The Paladin is a Class that deserves its own special discussion in the CaSE series, as we continue to look at the starting conditions of your campaign.
To the casual observer, the Paladin may appear no different a character than one from any other Class. In practise, however, this is not so. If there is a Paladin in the party, and the Paladin is being role-played correctly and the DM is running the adventure properly, the chances of conflict within the party are significant.
In my experience, PC parties that included a Paladin ran into serious internal disputes more frequently than comparable parties that included an Evil-aligned character ! This happened in our friend D.W.’s long-running 2nd Edition D&D campaign. And it was on our friend E.G.’s mind when he ran his many v.3.5 campaigns, so much so that he actively discouraged players from taking ‘Paladin’ as a character class.
Why is a Paladin a potentially disruptive class to have in your players’ party – maybe more so than an Evil character ?
An Evil character has the advantage of deception – he may appear to and act toward others as his needs suit him, concealing his true nature. The Paladin, on the other hand, has a hard-and-fast Code of Conduct and rules for Associates, upon which the Paladin’s powers and abilities –in fact her very nature as a Paladin- entirely depend. (The Paladin’s Class rules were more restrictive in 2nd Edition, and would seem entirely absent in 4th Edition, but here we’ll look at v.3.5) :
While most of that just establishes the spirit of the noble champion, let’s pay special attention to the requirement for a Paladin to “…punish those who harm or threaten innocents.” As to associates, we read :
Here we get the second and third moral sticking points, “…never knowingly associate with evil characters, nor will she continue an association with someone who consistently offends her moral code.”
Depending on how you bring characters together at the start of your campaign it is possible that the party includes a Paladin, and characters whose alignment is Evil or a sinister Neutral. Similarly, you may have players who, regardless of their character’s alignments, will play their characters in a morally suspect fashion.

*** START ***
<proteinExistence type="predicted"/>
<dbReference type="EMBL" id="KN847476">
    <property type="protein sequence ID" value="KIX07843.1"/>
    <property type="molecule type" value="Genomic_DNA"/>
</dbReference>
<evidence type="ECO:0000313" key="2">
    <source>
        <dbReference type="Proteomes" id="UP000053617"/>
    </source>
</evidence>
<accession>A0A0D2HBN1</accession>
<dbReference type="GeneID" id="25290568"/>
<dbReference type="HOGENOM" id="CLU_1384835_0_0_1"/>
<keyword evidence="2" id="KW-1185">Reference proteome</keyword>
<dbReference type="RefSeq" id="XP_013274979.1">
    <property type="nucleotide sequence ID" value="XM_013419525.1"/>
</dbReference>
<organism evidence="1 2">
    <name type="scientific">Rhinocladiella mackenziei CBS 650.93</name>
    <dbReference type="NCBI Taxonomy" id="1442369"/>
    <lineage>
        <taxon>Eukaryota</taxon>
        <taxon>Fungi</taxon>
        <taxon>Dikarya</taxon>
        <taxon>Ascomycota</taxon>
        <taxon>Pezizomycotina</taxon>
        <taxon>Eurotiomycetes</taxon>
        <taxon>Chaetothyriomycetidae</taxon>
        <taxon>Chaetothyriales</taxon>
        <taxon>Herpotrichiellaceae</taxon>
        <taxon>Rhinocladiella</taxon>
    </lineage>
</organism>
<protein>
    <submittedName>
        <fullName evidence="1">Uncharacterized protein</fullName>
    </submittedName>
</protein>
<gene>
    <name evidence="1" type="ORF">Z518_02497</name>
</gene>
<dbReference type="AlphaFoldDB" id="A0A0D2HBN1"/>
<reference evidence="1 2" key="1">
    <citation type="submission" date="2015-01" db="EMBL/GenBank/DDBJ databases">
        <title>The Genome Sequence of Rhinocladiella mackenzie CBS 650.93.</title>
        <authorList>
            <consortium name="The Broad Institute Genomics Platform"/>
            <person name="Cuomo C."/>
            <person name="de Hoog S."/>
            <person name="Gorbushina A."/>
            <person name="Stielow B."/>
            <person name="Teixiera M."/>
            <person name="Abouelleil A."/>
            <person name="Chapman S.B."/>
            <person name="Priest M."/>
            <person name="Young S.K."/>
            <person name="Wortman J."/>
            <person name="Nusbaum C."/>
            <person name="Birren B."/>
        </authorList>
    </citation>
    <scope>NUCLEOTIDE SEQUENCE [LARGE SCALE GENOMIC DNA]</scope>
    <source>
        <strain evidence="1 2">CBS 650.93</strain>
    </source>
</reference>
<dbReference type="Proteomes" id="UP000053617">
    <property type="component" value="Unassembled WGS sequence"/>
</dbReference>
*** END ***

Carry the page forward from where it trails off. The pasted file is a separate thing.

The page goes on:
Of course at first everyone is on their best behavior. But as players begin to play their Evil characters in-character, or as other players role-play their characters according to their own whims, pretty soon the Paladin is going to notice.
If a member of the Paladin’s party should threaten or intimidate an NPC for information; if it is revealed that a fellow party member is Evil; or if a character commits an evil or “morally offensive” act – then the Paladin absolutely must respond. This response may be a stern lecture, a physical confrontation up to and including lethal force, or the Paladin concluding that she is the lone embodiment of Good in the party and so must renounce membership and go her own way, quitting the party permanently. In all cases, this becomes conflict between players’ characters and not a conflict that you as DM can control directly (as you could if it were an NPC involved, over whom you have complete control). And this kind of conflict is a problem for your campaign.
The Paladin was almost always a party-breaker in our campaigns – or would have been if the Paladin’s player or the DM were acting accordingly. Our complaint as players was that the party’s Paladin was not being RP’d properly – either committing acts of dubious morality himself, or blatantly looking the other way as party members did. Our DM, unfortunately, allowed the Paladin such excess and never demand Atonement or stripped the Paladin of his Class features for breaking the codes of conduct.
Your role as DM is to hold players to account for their characters. More than any other Class, that of Paladin specifically spells out the disadvantageous burden a player must take on in order to collect on the unique advantages of the Class. The player can’t have it both ways – running her character like a freewheeling Fighter or a spirited Cleric but still having access to special Divine abilities.
There should be room for creativity, however. The other suffering of the Paladin as a character in our games has been a woeful lack of dramatic range. Players feel the only route to playing a Paladin is through cliché : the upstanding Boy Scout policeman, half chivalrous knight and half “Golden Age” Superman. If the DM keeps an open mind and the player carefully interprets the Class requirements for conduct and association, the Paladin could be a rewarding experience for player and group alike.
A Paladin character could be self-absorbed, haughty, a heavy drinker, bossy, lazy, skittish, or condescending, in a way that adds flavour to the RP-ing experience while staying within its Class rules. Or the Paladin could be shades of the stories of Knights Templar; holy in name only, quietly committed to lust of power and wealth and acclaim, yet still legally Lawful Good. Contradiction creates a welcome depth and makes for interesting characters.
It’s up to you as DM if the Paladin Class has a place in your campaign, or not. If it doesn’t have an especially helpful role for the party, or if you know it will break the party or prevent the party’s interactions with shady (but necessary) NPC’s, discourage players from choosing the Class.
If there are no obvious impediments to your campaign and your story by including a Paladin character, then establish rules and guidelines with that player at the start of your adventure about what consequences they should expect if their character strays outside the Paladin’s Code of Conduct.